NAC A4/5 - Soldering, Plugs & "F" Connection.

Posted by: Adam Meredith on 01 March 2007

Before you start - NACA5 has ridge on one edge. Designate this conductor POSITIVE and ensure that, in every instance, this ridged side of the cable is connected to the positive (RED) socket.

NEVER solder speaker cables that are still connected to your amplifier.

It will help to have some form of jig or arrangement to hold the cable steady and locate the 4mm plugs while soldering and during the cooling period.

Either a couple of 4mm sockets in a plank of wood or just two 4mm holes (with the correct spacing). You should arrange a way of ensuring that the weight and stiffness of the cable does not move the solder joint while it is cooling.

N.B. in light of the additional advice below - you may wish to use two groups of two sockets/4mm holes.
MARK these +/- or RED/BLACK to reflect the socket arrangement on the back of your amplifier.


On Naim amplifiers (other than a pair of NAP 135s) - these are mirrored (take a look).

Good and sufficiently powerful soldering iron - pre-tin tip, apply to pin with cable firmly and neatly in place - feed in solder gradually, ensuring that the join is good and with no excess of solder above the pin.

Allow to cool without any relative movement between cable and plug (that's why you are using the pin holders and a clamp or similar - NACA5 can get very hot during soldering).

For best results - the pin should be free to wobble a bit in the re-assembled plastic holder so avoid using more solder than is required to fill the slot and bind the cable. This allows the plug to 'mate' properly with the socket - rather than being forced into a limited, two-point contact.

When soldering speaker cables you should first lay out the cable with the two amplifier ends (arrows pointing away from this end) together.

(It is a common error to take the entire length of cable and fold it in two to get the two correct lengths. A sensible move but this will, without correction, result in two cables that 'run' in different directions.

Dealing with the amplifier ends -
look at the rear speaker sockets on your amplifier.

On Naim units (Apart from NAP 135s) these are "mirrored". THINK.

When you replace the plastic case - will the correct (+,-) pins fit in the correct socket without resorting to contortion?

Get this right now.

At the speaker end - the sockets are likely to be UN-mirrored. Once again (and during life in general) THINK.


Imagine the cables coming up to their respective sockets.

Posted on: 21 April 2008 by Adam Meredith

For connection to Naim amplifiers or loudspeakers we strongly recommend that you use the supplied Naim plugs.


These are included, Free of Charge, with all new amplifiers and speakers.


Please ensure your retailer offers to use these for any speaker cable supplied. If not used immediately please retain along with link plugs, etc.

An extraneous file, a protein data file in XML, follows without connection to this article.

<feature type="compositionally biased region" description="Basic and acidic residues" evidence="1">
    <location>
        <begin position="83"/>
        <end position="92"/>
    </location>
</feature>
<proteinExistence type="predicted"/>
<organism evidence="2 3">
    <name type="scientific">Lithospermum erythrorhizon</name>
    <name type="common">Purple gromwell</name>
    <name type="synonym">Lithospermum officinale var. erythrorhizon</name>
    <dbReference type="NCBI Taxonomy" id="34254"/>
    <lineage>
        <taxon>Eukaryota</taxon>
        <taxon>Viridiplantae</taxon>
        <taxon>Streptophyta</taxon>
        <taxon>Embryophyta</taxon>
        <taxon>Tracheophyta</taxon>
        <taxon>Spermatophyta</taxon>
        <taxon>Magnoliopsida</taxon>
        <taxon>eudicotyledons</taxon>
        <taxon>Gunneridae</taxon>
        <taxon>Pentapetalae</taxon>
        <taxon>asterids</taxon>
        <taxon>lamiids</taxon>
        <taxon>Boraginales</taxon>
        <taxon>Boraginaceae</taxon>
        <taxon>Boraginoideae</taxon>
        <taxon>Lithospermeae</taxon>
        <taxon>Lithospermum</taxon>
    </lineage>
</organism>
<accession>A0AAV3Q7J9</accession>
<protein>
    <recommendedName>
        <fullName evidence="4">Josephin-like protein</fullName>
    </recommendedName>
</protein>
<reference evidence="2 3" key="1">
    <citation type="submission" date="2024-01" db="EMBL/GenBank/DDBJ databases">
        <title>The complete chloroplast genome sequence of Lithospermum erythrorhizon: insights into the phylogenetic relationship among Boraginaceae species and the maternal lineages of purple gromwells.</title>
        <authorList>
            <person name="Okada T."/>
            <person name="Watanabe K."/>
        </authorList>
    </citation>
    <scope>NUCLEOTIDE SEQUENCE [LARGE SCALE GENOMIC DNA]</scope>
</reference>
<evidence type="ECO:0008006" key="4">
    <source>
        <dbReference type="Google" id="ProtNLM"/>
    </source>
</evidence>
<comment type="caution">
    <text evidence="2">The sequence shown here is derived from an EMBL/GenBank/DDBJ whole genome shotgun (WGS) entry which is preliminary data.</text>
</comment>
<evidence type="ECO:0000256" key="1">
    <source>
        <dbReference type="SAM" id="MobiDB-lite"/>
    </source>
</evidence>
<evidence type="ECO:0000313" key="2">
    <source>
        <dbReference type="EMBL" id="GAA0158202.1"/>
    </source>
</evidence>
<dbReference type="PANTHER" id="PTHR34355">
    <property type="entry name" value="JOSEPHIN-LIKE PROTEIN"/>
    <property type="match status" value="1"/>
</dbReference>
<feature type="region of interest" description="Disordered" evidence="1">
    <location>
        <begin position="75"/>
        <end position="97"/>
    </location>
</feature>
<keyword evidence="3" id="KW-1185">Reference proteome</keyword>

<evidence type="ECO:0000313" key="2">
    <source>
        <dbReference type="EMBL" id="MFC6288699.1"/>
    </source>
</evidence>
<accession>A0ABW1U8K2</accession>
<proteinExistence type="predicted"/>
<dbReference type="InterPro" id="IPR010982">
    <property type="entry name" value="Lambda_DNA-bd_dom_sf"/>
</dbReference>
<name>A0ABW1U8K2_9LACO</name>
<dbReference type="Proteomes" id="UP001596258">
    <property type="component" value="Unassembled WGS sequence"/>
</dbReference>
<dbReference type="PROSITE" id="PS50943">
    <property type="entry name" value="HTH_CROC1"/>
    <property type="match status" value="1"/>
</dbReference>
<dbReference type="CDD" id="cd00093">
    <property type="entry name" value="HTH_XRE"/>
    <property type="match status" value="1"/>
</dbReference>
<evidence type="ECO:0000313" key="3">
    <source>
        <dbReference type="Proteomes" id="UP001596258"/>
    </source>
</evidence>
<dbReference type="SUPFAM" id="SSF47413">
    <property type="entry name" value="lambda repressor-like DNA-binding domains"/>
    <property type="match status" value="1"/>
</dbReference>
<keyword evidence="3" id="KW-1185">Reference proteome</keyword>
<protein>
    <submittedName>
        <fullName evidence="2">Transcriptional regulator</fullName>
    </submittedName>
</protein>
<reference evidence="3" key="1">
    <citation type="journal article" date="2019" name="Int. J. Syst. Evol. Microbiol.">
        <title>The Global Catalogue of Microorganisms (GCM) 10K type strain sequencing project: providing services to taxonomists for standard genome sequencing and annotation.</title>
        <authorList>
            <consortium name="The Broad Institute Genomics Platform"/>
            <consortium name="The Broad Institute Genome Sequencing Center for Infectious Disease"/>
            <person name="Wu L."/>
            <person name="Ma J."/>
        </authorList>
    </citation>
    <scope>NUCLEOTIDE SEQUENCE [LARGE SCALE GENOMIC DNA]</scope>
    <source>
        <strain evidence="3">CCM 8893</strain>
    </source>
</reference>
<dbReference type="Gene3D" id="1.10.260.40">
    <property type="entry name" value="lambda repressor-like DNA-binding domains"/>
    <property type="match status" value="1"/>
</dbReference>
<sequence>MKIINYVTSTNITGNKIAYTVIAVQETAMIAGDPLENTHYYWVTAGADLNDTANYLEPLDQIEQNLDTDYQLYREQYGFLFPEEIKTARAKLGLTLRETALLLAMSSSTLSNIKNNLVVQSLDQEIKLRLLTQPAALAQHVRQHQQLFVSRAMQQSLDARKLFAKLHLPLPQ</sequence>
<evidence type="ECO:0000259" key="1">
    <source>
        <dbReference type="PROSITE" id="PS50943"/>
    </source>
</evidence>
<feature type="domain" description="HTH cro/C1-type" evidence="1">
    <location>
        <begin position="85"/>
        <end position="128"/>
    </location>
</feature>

Naim right angle plugs are designed to make the best connection with the sockets we use.


You should be wary of mistaking elaboration (gold plate, locking plugs, etc.) with superior value or effectiveness.

If using speakers from another manufacturer, with different spacing between the sockets, Naim plugs can still be used.

Remove the plastic plug casing - use either soldered at right angles or straight in-line.

Care, especially with the right angle join, will need to be taken when the plugs are disconnected at the speaker end as there will be a risk of short-circuit.

Heat-shrink tube insulation can easily be used with the in-line joint. The right angle connection may take a little more ingenuity.

Posted on: 21 April 2008 by Adam Meredith
Speaker socket arrangement - rear of amplifier. (except NAP 135s).

Why are they switched around?
Originally Naim amplifiers had a "pro" use feel. Here amplifiers are commonly mounted rear panel out - to ease access to signal, power and speaker connections.
Turned around for domestic use - the orientation is the opposite to some people's intuition.
Posted on: 07 May 2008 by Adam Meredith

"F" connection.

Some loudspeakers offer the facility to access different parts of their crossover network by the removal of link plates on their rear panel. These plates often have a detrimental effect on sound quality quite out of proportion to their length.

The design is intended to encourage bi-wiring (or more) from a single amplifier.

The design can also be used to multi-amplify the speakers from several amplifiers.
This is NOT active use and NO Naim speakers are suitable for bi-wiring or bi-amping. Without the passive crossover Naim speakers will require an active crossover designed to match and feed only safe amounts of signal to each driver - especially the treble unit.

We would encourage owners to first try substituting small link wires in place of the supplied plates OR (preferable) have some cables made up with "F" connections at the speaker end (see thread below).

As ever - you will need to be careful to avoid shorting the + and - when the plugs are out of the speakers - detach at amplifier end first or switch off the power amplifier.

Posted on: 05 November 2010 by Richard Dane
An example of good soldering (Thanks to Peter Swain for the pictures);
Posted on: 05 November 2010 by Adam Meredith
... and two other ways to do it incorrectly.

Not enough heat for solder and flux to make the joint.
Posted on: 05 November 2010 by Adam Meredith
again little solder/flux flow and excess (ineffective) solder.